Members of Damarge: Iain Weir, Mark Cotgrove
This performer (group) in the Internet: http://www.chronoglide.com/Equation_band_damarge.html, http://www.chronoglide.com/damarge.html, http://www.southendpunk.com/html/soutpunk.htm

Discography of Damarge:

# Release title Total tracks Type of release is Imprint date Label
1 Les Box Set (Sur La Plat) 36 Audio 2004

Damarge existed as a functioning unit between late 1981 and 1984 and were based in the Southend-on-Sea area and comprised:

* Bill 'Kirt Tempest' Bailey: keys/tapes/electronic beats,

* Iain 'Oaf' Weir: bass,

* Cliff Gee: voice,

* Mark 'Snowboy' Cotgrove: percussion.

The band was originally formed by Kirt, Oaf & Cliff who all attended Westcliff High School together. The band was later complimented by the addition of Hadleigh's greatest musical export - Snowboy - sometime in early 1983 after a chance meeting with Kirt at Honky Tonk music store (in Hadleigh, Essex, UK) earlier that year.

The original 3-piece band practiced in Oaf's bedroom with pretty minimal equipment. The first song to be written was 20,000 Souls - a chorus chant about West Ham United's Upton Park football ground in East London. The band's output was marked by three relatively distinct phases.

Early Period: 1981 to early 1982

A period of early exploration and experimentation - usually undertaken in Oaf's bedroom-cum-studio or Kirt's lounge. Snowboy was not a member at this time and no polished recordings were made and just one gig performed (Zero 6 where all these songs were performed). Songs written at this time included In Remembrance of M.P. (about a good friend, Mark Paveley, who tragically killed himself while only 18 years old) and Jazz-Funk - a concoction of self-indulgent solo Fender-Rhodes improvised jazz riffs (in the vein of the jazz-funk style popular at the time) and an eccentric cacophony of sounds and effects resulting from feeding the Dr. Rhythm through a Big Muff distortion peddle and a Korg x911 guitar synthesizer

Mid Period: 1982 to early 1984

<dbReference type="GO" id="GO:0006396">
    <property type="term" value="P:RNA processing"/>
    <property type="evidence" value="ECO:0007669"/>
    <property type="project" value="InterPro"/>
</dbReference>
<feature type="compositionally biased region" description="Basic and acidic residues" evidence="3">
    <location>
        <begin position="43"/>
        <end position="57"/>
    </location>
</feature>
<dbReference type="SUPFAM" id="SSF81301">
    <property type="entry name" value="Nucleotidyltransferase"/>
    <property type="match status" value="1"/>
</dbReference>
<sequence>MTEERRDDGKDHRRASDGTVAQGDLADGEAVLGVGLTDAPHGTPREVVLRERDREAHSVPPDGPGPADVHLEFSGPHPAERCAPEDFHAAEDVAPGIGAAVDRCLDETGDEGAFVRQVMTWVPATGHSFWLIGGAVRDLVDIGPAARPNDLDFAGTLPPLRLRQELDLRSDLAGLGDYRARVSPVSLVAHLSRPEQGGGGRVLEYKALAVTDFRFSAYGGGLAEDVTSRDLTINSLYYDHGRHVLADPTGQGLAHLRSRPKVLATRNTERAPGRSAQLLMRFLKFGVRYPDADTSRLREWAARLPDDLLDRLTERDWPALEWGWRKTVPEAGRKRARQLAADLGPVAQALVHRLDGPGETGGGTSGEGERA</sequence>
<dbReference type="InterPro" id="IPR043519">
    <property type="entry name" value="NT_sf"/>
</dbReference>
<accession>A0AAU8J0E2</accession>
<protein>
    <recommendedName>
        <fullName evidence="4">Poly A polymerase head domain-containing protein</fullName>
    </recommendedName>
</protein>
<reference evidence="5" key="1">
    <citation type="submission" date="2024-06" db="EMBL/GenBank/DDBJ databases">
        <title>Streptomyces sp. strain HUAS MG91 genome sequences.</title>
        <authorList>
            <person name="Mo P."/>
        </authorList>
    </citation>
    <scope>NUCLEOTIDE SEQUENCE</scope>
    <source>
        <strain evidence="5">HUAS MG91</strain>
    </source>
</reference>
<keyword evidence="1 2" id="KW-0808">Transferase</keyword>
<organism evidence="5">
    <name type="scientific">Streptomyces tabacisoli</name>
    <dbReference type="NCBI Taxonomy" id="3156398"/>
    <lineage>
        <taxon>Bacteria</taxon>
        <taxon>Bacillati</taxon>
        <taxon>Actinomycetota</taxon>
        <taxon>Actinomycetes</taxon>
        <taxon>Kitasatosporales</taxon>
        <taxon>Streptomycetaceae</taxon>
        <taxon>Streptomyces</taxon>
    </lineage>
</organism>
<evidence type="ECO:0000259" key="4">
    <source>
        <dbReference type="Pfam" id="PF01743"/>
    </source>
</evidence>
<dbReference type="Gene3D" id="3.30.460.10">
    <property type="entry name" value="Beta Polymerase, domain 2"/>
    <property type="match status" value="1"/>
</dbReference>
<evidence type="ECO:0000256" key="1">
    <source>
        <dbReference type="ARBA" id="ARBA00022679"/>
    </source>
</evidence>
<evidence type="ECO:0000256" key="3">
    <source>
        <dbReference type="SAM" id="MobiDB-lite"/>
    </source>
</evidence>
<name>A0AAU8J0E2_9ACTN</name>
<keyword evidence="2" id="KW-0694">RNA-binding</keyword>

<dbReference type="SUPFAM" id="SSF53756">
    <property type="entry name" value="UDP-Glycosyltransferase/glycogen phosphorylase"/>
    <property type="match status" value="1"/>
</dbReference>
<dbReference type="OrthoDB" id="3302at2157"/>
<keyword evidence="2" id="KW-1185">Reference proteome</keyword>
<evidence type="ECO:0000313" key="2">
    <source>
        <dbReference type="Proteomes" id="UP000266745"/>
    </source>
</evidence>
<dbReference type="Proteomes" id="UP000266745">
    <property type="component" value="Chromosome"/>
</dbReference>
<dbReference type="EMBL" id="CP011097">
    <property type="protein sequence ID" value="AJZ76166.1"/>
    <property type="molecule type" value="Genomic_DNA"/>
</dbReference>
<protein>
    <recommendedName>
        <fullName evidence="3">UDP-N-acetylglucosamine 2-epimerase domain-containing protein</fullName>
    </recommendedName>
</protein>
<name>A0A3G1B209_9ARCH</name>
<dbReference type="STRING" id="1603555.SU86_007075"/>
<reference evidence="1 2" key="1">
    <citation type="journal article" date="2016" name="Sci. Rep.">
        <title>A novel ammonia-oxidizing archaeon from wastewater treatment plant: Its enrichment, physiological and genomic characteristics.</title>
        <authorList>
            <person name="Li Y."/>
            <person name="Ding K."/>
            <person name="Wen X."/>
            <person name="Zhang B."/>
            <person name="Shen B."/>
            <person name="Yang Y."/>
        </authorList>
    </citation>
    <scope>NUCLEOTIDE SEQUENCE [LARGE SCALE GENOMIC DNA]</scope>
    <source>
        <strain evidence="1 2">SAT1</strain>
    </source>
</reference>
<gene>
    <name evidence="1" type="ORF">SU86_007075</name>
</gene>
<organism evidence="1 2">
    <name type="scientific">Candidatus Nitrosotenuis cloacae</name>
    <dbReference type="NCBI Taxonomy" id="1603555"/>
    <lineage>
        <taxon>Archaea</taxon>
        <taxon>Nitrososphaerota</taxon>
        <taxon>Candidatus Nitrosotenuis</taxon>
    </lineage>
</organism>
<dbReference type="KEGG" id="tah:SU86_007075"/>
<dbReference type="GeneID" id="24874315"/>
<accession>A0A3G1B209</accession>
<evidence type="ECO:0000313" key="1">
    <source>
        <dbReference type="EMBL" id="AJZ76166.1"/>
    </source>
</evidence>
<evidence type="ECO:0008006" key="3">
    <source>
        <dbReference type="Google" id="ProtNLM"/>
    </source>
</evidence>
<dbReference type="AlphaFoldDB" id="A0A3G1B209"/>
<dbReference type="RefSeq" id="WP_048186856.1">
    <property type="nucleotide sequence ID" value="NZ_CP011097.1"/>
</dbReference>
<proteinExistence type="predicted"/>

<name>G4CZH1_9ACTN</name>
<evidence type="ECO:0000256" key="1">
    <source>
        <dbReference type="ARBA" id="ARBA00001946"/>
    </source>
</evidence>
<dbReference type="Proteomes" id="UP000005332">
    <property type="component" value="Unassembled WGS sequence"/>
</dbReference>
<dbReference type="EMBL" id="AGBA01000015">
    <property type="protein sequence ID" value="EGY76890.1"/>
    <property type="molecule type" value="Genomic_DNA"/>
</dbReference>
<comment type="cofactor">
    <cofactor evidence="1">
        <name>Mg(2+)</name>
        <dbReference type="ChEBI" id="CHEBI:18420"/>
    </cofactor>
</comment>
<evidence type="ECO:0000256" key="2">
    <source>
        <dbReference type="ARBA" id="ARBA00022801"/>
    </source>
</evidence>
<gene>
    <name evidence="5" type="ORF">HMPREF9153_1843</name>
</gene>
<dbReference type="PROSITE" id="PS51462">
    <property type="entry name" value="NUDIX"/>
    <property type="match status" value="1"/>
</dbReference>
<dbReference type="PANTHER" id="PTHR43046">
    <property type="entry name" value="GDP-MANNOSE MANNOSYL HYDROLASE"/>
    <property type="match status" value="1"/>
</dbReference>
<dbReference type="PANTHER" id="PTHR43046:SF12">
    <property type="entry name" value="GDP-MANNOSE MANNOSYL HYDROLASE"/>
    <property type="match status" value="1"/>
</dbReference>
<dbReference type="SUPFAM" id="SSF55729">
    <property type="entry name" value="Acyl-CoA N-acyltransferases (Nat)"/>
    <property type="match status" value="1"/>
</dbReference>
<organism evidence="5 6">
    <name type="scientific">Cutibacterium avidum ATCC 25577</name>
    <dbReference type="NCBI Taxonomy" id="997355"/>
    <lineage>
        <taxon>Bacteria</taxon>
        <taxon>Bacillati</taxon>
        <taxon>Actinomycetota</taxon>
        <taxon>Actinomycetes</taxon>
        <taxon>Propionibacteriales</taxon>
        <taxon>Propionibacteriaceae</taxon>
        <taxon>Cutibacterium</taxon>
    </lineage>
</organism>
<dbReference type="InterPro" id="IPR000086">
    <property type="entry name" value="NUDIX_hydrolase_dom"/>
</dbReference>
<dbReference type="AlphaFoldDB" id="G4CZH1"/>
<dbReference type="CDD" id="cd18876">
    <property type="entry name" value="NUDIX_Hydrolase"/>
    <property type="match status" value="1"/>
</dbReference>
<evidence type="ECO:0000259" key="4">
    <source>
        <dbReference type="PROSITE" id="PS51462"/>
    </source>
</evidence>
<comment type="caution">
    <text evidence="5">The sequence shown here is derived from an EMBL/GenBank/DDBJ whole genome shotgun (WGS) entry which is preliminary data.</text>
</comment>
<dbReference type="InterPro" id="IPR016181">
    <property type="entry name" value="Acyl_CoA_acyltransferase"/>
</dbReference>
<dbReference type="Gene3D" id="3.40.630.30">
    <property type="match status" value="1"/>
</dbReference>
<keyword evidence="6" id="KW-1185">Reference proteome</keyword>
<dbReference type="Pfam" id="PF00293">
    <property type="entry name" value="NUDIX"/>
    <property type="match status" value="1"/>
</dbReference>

This was the most productive era and was marked by Snowboy joining the band (any connection anyone?). Bodyrock was written and Damarge played at The Cliffs Pavilion band contest (one of the biggest venues in Essex). This phase marked the use of more sophisticated equipment, notably - all be it on day hire - the E-mu Drumulator sample drum machine and completion of the main demo tape using some borrowed digital effects. Other songs written/recorded here was Cold (a 5 minute instrumental that would be described as Dark Ambient nowadays and of which only a couple minutes survive), I Feel Love (the classic Donna Summer track) and Break On Through (To The Other Side) - a cover of the classic Doors song.

Late Period: 1984

This period was marked by a more fragmented set of styles and a few songs that were never recorded but performed live a few times. These songs include Bostok & Chandler (the authors of an A-level mathematics text book), O.B.N. and Heteroman - an outrageously pumping gay-disco anthem with a catchy Eastern-style riff.

The band never officially broke-up, members just went on to do their own things and still keep in touch. There is always talk of reforming for a one-off gig - but current obligations and logistics may make this worthy goal unrealistic. Well, at least for the time being ? but then again?

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